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Research exposes vulnerabilities in popular free Android apps

According to a study, around eight per cent (1,074) of Google Play's 13,500 most popular free apps are susceptible to man-in-the-middle (MITM) attacks (opens in new tab).

Researchers from the University of Hanover and the Philipp University of Marburg built a tool called MalloDroid, designed to detect potential vulnerabilities in apps employing SSL/TLS code to MITM raids. The issues it identified were "widespread and serious."

By creating a fake Wi-Fi hotspot, the scientists were able to accumulate valuable details, such as those of email accounts, banks accounts and social media logins, as well as disable security programs and execute code in order to command particular apps to behave in certain ways.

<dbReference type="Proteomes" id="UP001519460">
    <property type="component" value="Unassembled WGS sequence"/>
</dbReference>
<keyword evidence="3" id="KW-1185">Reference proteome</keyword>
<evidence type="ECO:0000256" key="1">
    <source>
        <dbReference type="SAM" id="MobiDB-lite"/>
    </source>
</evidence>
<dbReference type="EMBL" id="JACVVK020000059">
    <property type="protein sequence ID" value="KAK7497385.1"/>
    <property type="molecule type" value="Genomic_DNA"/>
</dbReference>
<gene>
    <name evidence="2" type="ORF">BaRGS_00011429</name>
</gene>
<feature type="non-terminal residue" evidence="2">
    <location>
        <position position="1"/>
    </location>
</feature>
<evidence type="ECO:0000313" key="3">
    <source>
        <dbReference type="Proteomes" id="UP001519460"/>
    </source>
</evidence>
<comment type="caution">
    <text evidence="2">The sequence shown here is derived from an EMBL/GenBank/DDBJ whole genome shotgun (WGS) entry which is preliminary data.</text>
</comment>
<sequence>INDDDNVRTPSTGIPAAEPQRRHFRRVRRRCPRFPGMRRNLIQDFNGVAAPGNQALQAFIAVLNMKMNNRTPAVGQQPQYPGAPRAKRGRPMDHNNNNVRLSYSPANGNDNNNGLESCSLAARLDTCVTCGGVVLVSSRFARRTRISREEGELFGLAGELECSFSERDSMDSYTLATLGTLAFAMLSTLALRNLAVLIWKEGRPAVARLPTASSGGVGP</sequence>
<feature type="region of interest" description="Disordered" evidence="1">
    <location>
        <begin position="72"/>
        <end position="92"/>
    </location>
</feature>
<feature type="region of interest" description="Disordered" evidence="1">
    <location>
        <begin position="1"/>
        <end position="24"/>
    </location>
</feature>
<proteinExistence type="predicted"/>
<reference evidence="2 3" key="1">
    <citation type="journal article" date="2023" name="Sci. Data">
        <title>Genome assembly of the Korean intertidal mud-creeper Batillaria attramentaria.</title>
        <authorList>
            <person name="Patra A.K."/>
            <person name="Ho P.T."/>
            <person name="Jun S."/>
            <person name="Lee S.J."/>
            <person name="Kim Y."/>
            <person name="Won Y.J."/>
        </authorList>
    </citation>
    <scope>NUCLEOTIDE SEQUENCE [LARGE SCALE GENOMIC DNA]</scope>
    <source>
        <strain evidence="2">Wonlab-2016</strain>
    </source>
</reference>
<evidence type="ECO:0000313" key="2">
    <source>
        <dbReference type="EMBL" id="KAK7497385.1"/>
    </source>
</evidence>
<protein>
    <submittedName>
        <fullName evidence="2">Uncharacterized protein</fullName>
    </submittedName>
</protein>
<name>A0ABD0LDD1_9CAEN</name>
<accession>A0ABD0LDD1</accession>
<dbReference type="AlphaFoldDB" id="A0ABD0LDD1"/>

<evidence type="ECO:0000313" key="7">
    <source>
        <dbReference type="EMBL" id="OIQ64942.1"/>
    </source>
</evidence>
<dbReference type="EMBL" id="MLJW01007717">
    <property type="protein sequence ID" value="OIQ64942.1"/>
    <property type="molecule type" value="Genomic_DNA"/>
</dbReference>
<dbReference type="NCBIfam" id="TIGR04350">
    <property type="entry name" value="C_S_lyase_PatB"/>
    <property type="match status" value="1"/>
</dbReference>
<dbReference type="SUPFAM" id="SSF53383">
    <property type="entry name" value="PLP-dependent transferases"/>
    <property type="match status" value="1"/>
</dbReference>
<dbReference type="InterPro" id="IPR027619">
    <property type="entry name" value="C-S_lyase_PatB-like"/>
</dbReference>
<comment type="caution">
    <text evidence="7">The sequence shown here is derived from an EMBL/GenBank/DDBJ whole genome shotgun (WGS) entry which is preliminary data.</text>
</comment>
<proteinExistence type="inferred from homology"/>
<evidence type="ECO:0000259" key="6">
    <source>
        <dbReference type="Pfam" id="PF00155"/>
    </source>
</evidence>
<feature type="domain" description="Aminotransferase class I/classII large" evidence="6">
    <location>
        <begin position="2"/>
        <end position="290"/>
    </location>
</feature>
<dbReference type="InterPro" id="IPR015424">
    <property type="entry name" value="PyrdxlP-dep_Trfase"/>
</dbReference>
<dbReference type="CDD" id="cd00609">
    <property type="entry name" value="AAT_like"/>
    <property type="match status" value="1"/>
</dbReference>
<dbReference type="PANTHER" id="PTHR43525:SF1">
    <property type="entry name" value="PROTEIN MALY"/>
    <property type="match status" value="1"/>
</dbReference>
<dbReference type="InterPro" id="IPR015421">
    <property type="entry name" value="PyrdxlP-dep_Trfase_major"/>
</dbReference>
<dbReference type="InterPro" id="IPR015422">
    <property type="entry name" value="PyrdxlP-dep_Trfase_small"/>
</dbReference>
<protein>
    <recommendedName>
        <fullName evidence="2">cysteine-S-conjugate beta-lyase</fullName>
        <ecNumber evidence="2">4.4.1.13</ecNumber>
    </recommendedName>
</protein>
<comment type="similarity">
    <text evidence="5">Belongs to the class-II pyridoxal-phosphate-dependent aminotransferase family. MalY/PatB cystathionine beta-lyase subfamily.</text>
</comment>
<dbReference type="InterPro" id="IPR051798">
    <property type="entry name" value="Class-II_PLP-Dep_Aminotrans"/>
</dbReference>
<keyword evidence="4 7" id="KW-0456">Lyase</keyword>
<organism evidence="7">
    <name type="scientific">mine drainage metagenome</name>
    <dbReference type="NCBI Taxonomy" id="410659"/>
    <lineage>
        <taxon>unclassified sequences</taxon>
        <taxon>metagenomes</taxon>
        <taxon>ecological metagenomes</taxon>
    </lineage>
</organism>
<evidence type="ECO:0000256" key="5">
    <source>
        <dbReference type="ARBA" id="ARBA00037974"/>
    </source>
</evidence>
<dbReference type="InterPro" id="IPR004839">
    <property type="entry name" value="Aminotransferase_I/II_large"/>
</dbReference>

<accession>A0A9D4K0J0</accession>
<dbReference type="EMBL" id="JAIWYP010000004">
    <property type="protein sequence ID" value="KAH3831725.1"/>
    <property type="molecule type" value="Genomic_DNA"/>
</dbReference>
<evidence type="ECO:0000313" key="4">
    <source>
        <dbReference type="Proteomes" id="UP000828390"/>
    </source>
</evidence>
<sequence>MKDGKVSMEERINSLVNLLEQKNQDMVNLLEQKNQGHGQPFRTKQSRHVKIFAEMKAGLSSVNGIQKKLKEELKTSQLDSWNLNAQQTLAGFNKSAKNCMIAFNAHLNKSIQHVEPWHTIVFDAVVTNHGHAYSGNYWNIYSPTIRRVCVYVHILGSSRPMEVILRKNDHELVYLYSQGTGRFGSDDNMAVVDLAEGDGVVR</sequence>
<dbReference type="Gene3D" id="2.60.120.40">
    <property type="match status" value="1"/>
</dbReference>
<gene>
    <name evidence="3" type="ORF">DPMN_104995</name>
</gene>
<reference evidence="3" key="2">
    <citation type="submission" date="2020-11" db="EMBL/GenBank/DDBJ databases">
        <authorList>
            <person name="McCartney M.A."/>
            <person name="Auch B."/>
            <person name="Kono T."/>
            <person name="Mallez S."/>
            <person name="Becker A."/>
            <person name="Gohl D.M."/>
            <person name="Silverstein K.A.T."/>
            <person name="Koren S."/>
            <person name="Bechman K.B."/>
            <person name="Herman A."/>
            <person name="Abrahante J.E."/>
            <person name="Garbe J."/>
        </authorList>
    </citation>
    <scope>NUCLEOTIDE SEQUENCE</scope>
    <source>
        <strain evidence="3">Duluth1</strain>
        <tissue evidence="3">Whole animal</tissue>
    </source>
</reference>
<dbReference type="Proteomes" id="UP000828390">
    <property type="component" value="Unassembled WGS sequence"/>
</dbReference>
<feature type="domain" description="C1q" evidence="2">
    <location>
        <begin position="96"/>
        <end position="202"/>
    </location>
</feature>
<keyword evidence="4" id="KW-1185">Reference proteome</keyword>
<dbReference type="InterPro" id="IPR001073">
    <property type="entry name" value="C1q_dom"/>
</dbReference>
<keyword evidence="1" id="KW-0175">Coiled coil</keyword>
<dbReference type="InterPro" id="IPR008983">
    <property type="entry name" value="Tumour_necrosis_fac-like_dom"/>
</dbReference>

Additionally, they succeeded in manipulating requests to transfer funds, even managing to conceal the changes from users.

(opens in new tab)According to Google Play, the cumulative amount of installs of the apps with MITM vulnerabilities lies between 39.5 million and 185 million.

A MalloDroid app is currently under construction and will be introduced to Android users when a complete version become available.

Google has not yet commented on the findings.

Aatif is a freelance copywriter and journalist based in the UK. He’s written about technology, science and politics for publications including Gizmodo, The Independent, Trusted Reviews, Newsweek, and ITProPortal.